Bruce Chen never ceases to amaze me. He notches ten wins faster than last year’s Cy Young winner and still has time to possibly reach the teens in wins with three starts remaining on the schedule. He will be making his fourth start this season against the Tigers on Tuesday. Previously, he has a record of 1-1 and has a no decision to his credit so far. In his career he is 1-3 with an ERA of 7.00. The last time he faced the Tigers, he kept the ball in the ball park which was a problem for him against a few of the Tiger’s hitters, including Johnny Damon and Miguel Cabrera.

Gallarraga made a spot start in place of Porcello last Wednesday and he didn’t last long. He was taken out after 3.2 innings after giving up seven earned runs, eight hits and a walk to the Texas Rangers. His last start against the Royals he was good but was not part of the final decision. He went five strong innings while giving up one earned run despite issuing five walks and four hits. His elbow has been tender as of late and if the Royals can take pitches early, this can force him to make another early exit.

Game 3: Kyle Davies (8-10) vs. Max Scherzer (11-10)

Davies got shelled by Cleveland on Saturday. The final score was 11-4 and Davies gave up five of those runs. Up until this most recent start he had been nearly unhittable in career September starts. He still has an impressive career winning percentage in September of .818. On the other hand though, the Tigers have roughed Davies up no matter what time of the season it is. He has a career mark of 3-7 against them with an ERA of 5.64. In his most recent start against Detroit he lasted six innings and gave up only one earned run.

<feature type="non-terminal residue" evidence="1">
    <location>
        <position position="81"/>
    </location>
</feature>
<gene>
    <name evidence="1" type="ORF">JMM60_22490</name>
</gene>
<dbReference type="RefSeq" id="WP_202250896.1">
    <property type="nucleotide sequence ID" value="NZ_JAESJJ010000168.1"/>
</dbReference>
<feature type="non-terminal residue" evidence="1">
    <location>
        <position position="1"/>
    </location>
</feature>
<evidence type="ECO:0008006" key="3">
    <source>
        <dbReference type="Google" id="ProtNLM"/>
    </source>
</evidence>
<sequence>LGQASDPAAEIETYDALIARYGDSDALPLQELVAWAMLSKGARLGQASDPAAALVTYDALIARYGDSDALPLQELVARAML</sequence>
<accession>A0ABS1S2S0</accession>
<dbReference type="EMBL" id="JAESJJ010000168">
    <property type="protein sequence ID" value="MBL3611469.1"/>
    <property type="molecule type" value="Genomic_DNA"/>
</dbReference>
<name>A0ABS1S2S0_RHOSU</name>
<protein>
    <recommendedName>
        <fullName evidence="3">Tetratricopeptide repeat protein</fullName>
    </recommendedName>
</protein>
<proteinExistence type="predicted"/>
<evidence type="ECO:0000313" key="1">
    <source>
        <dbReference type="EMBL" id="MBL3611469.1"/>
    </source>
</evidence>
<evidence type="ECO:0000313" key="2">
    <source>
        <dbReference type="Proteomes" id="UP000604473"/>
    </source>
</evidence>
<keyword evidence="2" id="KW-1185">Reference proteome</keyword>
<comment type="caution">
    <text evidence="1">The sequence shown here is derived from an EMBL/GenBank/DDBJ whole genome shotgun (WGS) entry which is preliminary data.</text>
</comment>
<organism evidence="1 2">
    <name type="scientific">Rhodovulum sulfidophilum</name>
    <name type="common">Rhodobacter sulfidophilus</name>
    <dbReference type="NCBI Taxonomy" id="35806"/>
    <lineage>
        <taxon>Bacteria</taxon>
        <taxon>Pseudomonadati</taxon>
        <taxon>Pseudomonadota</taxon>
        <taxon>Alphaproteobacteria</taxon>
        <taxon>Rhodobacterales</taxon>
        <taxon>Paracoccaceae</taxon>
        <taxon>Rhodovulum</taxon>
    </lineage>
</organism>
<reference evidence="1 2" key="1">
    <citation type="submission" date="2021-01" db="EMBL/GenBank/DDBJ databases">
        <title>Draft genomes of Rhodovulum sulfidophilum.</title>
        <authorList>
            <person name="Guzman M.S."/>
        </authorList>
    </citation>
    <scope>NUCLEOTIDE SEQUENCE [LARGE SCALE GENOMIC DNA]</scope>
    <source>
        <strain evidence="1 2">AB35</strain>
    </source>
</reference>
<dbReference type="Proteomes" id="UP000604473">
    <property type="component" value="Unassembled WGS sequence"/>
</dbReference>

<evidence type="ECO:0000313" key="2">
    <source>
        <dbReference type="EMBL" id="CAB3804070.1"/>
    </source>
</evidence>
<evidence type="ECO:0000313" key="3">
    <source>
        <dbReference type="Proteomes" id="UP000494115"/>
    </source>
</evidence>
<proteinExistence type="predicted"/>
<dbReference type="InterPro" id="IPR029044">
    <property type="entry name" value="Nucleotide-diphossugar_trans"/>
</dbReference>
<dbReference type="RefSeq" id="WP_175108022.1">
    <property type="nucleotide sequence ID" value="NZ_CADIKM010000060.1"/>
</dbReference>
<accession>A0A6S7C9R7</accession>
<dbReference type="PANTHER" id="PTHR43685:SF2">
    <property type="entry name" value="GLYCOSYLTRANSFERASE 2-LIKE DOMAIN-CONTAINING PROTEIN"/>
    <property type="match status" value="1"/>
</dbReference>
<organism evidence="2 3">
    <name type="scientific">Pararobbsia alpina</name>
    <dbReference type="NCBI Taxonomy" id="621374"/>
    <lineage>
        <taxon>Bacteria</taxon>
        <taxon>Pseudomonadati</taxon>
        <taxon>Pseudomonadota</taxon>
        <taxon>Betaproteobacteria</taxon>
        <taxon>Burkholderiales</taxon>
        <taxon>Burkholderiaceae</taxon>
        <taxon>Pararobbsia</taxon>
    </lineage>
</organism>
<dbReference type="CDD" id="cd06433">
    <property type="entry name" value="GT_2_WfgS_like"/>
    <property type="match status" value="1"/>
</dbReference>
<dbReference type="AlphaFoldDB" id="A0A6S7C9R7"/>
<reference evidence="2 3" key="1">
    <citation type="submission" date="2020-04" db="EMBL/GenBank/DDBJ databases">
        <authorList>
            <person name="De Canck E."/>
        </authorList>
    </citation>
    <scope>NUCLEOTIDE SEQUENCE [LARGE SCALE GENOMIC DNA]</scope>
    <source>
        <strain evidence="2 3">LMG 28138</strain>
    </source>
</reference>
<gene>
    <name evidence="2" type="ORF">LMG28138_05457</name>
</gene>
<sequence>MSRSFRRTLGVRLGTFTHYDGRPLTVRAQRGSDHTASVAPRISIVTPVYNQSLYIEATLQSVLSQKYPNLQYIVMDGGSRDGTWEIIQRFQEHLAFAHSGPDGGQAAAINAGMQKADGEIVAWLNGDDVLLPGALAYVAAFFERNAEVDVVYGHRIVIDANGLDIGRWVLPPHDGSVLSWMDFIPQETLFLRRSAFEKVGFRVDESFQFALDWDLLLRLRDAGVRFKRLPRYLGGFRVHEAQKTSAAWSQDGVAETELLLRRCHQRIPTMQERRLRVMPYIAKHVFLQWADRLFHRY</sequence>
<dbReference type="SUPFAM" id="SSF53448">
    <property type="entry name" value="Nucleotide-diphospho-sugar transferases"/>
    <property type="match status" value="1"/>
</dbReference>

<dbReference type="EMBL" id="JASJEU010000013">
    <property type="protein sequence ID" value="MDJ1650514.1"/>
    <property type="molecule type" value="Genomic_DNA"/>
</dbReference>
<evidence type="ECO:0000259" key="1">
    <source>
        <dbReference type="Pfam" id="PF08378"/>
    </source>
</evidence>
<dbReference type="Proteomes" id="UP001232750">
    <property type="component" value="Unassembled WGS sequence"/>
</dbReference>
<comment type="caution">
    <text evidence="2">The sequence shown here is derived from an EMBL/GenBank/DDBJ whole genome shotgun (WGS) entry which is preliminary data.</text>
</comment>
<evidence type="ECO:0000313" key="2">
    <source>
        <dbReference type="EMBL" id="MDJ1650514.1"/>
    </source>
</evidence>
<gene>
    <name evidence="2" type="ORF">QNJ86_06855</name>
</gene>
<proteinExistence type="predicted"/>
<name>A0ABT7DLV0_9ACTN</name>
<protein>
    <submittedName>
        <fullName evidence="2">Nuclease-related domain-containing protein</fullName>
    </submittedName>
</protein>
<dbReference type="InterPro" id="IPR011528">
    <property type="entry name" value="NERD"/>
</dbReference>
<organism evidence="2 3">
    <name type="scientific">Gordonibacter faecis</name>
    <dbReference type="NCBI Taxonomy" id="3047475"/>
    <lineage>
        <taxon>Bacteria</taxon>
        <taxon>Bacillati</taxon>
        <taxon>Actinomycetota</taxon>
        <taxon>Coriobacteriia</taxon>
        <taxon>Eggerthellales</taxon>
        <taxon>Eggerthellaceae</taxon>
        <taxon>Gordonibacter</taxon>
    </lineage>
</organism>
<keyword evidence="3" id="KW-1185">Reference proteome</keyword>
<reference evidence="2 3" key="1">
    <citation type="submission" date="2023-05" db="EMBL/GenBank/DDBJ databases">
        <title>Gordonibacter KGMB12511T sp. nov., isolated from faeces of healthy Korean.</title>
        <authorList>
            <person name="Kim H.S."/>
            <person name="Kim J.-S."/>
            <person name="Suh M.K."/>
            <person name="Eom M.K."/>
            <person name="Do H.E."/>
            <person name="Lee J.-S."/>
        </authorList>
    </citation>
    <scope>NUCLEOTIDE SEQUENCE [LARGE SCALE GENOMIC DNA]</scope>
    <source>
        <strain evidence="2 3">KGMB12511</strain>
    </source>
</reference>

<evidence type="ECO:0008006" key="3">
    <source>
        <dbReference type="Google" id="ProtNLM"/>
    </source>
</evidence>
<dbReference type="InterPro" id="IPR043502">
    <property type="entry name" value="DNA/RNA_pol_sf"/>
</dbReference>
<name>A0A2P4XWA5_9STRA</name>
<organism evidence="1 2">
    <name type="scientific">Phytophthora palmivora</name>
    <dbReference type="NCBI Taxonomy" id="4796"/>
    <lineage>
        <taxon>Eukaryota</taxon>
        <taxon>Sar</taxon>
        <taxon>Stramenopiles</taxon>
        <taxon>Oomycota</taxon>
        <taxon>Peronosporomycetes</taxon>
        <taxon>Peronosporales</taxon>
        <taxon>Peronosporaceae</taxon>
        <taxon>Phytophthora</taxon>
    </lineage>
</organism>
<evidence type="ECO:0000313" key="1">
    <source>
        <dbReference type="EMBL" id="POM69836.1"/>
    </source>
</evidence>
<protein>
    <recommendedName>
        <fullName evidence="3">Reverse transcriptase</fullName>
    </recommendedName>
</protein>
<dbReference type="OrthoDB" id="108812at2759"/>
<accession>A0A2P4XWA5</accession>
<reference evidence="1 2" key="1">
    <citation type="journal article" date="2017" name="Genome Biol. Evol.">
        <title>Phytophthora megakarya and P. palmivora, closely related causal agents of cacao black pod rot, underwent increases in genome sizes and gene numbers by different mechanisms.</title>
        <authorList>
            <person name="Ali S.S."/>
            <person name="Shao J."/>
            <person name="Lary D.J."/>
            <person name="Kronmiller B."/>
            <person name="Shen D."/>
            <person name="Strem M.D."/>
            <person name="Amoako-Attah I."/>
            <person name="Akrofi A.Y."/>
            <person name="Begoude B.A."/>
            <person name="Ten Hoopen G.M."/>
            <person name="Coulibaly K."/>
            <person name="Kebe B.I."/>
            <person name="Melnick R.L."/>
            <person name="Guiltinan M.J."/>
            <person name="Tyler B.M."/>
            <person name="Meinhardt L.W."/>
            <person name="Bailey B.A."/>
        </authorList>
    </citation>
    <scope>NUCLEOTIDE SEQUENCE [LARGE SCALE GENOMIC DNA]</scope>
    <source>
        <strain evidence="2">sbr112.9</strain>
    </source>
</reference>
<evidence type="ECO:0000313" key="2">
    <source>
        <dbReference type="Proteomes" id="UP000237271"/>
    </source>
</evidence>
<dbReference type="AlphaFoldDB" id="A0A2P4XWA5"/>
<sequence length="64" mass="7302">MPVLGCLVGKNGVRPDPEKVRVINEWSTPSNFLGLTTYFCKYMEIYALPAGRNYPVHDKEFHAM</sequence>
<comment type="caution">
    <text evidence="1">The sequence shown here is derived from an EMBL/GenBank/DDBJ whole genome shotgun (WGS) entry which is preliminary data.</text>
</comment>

Are the Detroit sluggers going to show up or are they not? This has been the biggest difference between a Tigers team that went to the World Series only a handful of seasons ago. Are the Royals going to try and use some of their speed as they did on Sunday? This and timely hitting have been two big “ifs” all season for the Royals. Both teams rank among the top tier in the American League in team batting average.


Both of these teams are near the bottom or are the bottom of the league in fielding percentage. Inconsistencies have proven devastating to any momentum either team had hoped to establish during the season. This has been a big difference between these two teams and the division leader, the Minnesota Twins, who are ranked second.


Both teams have below average team ERAs. Both teams have also been known to not be able to strike a lot of batters out. This means a lot of balls should be expected to be put into play which puts more pressure on the defenses to perform flawlessly. The plaguing injury to two of the Tigers’ starters leads me to believe that the Royals will have an edge in this category. If Soria, gets a save in this series it will be number 40 for him this year. This would mark the second time in his career that he was able to reach this mark.


Both teams are travelling after Sunday’s games to meet up in Detroit. However, the Royals have the benefit of having their game starting in the early afternoon, whereas the Tigers didn’t begin playing until 7:05 CST. Fatigue for the position players will probably be a factor for the Tigers’ everyday players unless Jim Leyland decided to give them Sunday off.